The Conversations indie film


★★★★

Directed by Marcus Flemmings & Haider Zafar

Starring Haider Zafar, Daniella Down, Anna Leong Brophy & Michael Keane

Indie film review by Chris Olson

Madcap dark comedy The Conversations is the zany love child of filmmakers Marcus Flemmings and Haider Zafar that takes a boy-loses-girl story and delivers it with incredible freshness, biting comedy, and poignant melancholy.


Dentist-cum-Stand-Up-Comedian Al (Zafar) has his heart broken in the opening moments of this indie film, when his American girlfriend Ellie (Daniella Down) ends their relationship after some banter and snacks. Al’s coping mechanism seems to be replaying the events of their courtship blended in with bizarre, Mighty Boosh-esque sequences that transcend linear storytelling and deliver abstract commentary on the nature of love and loss.

Punctuated with stand-up routines and endless repartee, there is a clear passion for comedy in The Conversations, which benefits from a sharp script and inexhaustible enthusiasm. Utterly bizarre references are thrown in with reckless abandon which, instead of spoiling the flow, perfectly complement the tone of Al’s suffering and his loosening grip on his identity and reality. Furthermore, the comedy is never left long enough to curdle, instead balanced with emotional depth and poignancy which are arguably the stronger moments of the movie. Some of the science fiction tropes which are lobbed in have a levity and enjoyable lightness, but add little to the punch behind the film's themes and main plot.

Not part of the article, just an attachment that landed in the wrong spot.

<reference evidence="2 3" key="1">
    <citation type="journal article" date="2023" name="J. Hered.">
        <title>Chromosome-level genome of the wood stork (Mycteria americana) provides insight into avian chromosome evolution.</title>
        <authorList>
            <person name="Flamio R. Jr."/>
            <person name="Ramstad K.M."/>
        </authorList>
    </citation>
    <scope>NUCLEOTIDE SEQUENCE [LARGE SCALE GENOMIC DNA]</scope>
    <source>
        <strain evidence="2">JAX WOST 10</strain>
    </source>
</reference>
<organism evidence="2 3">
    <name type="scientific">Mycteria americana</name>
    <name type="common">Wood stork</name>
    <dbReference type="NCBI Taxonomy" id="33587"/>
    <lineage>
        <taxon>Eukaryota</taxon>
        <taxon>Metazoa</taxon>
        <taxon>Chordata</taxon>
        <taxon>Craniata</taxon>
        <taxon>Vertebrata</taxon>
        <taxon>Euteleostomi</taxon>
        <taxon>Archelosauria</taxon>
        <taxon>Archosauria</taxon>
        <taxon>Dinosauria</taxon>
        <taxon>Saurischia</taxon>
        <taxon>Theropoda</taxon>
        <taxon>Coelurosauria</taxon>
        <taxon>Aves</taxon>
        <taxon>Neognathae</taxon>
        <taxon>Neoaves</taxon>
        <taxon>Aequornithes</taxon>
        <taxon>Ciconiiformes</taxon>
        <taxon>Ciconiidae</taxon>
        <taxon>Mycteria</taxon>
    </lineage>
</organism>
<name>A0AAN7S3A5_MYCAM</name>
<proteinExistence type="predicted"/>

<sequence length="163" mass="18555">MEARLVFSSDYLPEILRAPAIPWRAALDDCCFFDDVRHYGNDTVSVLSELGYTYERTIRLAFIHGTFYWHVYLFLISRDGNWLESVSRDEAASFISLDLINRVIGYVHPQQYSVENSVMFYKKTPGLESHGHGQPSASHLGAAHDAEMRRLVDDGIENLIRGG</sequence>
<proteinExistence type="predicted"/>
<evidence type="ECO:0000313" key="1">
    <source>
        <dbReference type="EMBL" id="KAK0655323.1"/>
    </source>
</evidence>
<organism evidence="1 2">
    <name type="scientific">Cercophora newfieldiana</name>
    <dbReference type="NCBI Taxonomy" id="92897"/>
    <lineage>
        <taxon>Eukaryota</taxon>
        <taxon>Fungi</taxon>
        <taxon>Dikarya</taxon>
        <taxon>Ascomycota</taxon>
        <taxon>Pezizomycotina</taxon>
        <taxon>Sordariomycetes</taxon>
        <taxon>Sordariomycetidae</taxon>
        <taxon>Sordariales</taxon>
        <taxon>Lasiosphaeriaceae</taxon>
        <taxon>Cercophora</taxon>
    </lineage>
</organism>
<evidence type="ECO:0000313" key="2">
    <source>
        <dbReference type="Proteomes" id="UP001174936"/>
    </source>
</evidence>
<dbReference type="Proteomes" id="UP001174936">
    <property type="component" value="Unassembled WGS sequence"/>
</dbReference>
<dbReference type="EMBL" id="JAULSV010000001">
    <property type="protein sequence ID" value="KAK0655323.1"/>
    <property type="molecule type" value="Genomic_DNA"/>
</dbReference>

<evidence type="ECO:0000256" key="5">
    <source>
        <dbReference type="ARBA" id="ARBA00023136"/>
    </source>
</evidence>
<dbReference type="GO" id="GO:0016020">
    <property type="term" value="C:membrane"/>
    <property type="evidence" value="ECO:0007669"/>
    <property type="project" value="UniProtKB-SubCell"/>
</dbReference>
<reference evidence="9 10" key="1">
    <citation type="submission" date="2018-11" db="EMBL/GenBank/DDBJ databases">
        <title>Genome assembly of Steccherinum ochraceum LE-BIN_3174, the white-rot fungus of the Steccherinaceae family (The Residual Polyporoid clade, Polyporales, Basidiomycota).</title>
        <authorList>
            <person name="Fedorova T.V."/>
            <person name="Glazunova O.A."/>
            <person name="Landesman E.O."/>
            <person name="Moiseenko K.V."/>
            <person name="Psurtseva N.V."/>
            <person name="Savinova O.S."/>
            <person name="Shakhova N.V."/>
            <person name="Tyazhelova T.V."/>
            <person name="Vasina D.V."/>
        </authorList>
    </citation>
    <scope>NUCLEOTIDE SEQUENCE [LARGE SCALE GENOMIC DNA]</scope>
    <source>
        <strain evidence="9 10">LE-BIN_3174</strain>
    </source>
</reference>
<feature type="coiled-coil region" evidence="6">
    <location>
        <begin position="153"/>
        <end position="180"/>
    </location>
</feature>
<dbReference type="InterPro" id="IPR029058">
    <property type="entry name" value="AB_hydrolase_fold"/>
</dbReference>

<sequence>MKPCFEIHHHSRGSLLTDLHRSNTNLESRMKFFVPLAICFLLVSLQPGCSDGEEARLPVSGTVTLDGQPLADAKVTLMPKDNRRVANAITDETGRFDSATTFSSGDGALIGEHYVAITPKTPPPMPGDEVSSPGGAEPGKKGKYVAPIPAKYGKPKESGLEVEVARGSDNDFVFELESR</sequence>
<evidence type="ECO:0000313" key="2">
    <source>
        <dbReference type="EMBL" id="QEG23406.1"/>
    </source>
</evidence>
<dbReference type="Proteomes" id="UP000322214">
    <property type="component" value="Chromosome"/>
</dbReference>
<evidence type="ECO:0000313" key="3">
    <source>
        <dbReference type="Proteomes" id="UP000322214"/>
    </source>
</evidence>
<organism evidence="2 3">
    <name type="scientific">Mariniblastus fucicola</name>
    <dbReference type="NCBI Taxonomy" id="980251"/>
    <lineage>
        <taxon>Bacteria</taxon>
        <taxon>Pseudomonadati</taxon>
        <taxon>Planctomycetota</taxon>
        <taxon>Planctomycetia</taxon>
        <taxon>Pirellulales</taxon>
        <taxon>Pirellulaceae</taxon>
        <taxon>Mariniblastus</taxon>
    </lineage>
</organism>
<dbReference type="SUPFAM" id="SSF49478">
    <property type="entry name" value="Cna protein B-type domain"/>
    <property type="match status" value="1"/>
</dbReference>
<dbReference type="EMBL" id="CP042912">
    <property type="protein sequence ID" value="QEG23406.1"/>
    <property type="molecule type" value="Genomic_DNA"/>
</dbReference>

A couple of scenes are let down with some wooden acting and the supporting characters are left quite underdeveloped but one has to enter The Conversations as a very much one-sided discussion. This is an introspective exploration of emotional ruin that splashes human foibles like a scattergun with endless ammunition. Also, there are some fantastically amateurish special effects like a ray gun and a rainfall of golf tees which need to be seen to be believed.


The structure of the film is slightly irksome, patched together like a BBC3 sketch show that plays heavily on an audience’s short attention span, opting for a smorgasbord of locales and characters instead of developing the ones already established. However, the aforementioned balance of jokes and emosh is maintained enough that you feel connected to Al’s journey and want to see its conclusion. Zafar's performance remains steady to the end, coping well with the tumultuous instability of his character as well as the comical scenes.

With a very funny script and equally sorrowful depth to the scenes, The Conversations is a beautifully tragic depiction of a break-up, one to be celebrated if only for revelling in the bizarre quirks that come with one.


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